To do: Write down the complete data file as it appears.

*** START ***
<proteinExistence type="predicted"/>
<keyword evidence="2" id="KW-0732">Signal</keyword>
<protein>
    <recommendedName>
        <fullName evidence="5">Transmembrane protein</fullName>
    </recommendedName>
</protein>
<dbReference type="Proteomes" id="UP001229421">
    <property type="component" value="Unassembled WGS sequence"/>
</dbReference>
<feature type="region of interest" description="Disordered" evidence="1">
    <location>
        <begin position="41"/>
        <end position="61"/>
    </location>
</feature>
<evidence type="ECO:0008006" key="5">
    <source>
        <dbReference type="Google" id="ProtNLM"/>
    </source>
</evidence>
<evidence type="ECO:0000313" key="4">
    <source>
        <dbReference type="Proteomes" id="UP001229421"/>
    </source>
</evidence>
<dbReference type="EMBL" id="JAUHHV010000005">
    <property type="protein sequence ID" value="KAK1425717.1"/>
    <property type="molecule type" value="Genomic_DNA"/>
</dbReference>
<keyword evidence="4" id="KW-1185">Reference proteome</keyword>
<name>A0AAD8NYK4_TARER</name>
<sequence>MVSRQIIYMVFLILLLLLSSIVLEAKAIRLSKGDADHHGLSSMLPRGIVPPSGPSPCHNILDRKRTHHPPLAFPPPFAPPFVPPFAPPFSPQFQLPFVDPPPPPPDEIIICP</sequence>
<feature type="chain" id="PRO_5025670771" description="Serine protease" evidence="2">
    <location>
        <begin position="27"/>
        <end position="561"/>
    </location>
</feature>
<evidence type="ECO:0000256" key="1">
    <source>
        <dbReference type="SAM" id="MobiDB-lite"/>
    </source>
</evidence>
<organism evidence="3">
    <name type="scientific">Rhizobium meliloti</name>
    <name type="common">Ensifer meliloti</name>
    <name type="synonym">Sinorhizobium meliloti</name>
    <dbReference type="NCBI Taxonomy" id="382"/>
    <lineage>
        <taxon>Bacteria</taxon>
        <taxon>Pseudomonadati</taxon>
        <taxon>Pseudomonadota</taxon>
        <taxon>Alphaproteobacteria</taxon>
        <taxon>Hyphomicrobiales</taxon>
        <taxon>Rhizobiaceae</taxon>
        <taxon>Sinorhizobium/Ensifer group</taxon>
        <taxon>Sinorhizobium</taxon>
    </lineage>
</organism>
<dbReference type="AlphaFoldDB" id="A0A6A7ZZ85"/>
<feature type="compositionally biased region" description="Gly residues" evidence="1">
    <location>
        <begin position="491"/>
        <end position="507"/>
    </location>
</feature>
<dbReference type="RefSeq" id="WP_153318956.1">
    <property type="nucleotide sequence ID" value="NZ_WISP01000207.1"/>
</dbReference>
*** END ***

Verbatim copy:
<proteinExistence type="predicted"/>
<keyword evidence="2" id="KW-0732">Signal</keyword>
<protein>
    <recommendedName>
        <fullName evidence="5">Transmembrane protein</fullName>
    </recommendedName>
</protein>
<dbReference type="Proteomes" id="UP001229421">
    <property type="component" value="Unassembled WGS sequence"/>
</dbReference>
<feature type="region of interest" description="Disordered" evidence="1">
    <location>
        <begin position="41"/>
        <end position="61"/>
    </location>
</feature>
<evidence type="ECO:0008006" key="5">
    <source>
        <dbReference type="Google" id="ProtNLM"/>
    </source>
</evidence>
<evidence type="ECO:0000313" key="4">
    <source>
        <dbReference type="Proteomes" id="UP001229421"/>
    </source>
</evidence>
<dbReference type="EMBL" id="JAUHHV010000005">
    <property type="protein sequence ID" value="KAK1425717.1"/>
    <property type="molecule type" value="Genomic_DNA"/>
</dbReference>
<keyword evidence="4" id="KW-1185">Reference proteome</keyword>
<name>A0AAD8NYK4_TARER</name>
<sequence>MVSRQIIYMVFLILLLLLSSIVLEAKAIRLSKGDADHHGLSSMLPRGIVPPSGPSPCHNILDRKRTHHPPLAFPPPFAPPFVPPFAPPFSPQFQLPFVDPPPPPPDEIIICP</sequence>
<feature type="chain" id="PRO_5025670771" description="Serine protease" evidence="2">
    <location>
        <begin position="27"/>
        <end position="561"/>
    </location>
</feature>
<evidence type="ECO:0000256" key="1">
    <source>
        <dbReference type="SAM" id="MobiDB-lite"/>
    </source>
</evidence>
<organism evidence="3">
    <name type="scientific">Rhizobium meliloti</name>
    <name type="common">Ensifer meliloti</name>
    <name type="synonym">Sinorhizobium meliloti</name>
    <dbReference type="NCBI Taxonomy" id="382"/>
    <lineage>
        <taxon>Bacteria</taxon>
        <taxon>Pseudomonadati</taxon>
        <taxon>Pseudomonadota</taxon>
        <taxon>Alphaproteobacteria</taxon>
        <taxon>Hyphomicrobiales</taxon>
        <taxon>Rhizobiaceae</taxon>
        <taxon>Sinorhizobium/Ensifer group</taxon>
        <taxon>Sinorhizobium</taxon>
    </lineage>
</organism>
<dbReference type="AlphaFoldDB" id="A0A6A7ZZ85"/>
<feature type="compositionally biased region" description="Gly residues" evidence="1">
    <location>
        <begin position="491"/>
        <end position="507"/>
    </location>
</feature>
<dbReference type="RefSeq" id="WP_153318956.1">
    <property type="nucleotide sequence ID" value="NZ_WISP01000207.1"/>
</dbReference>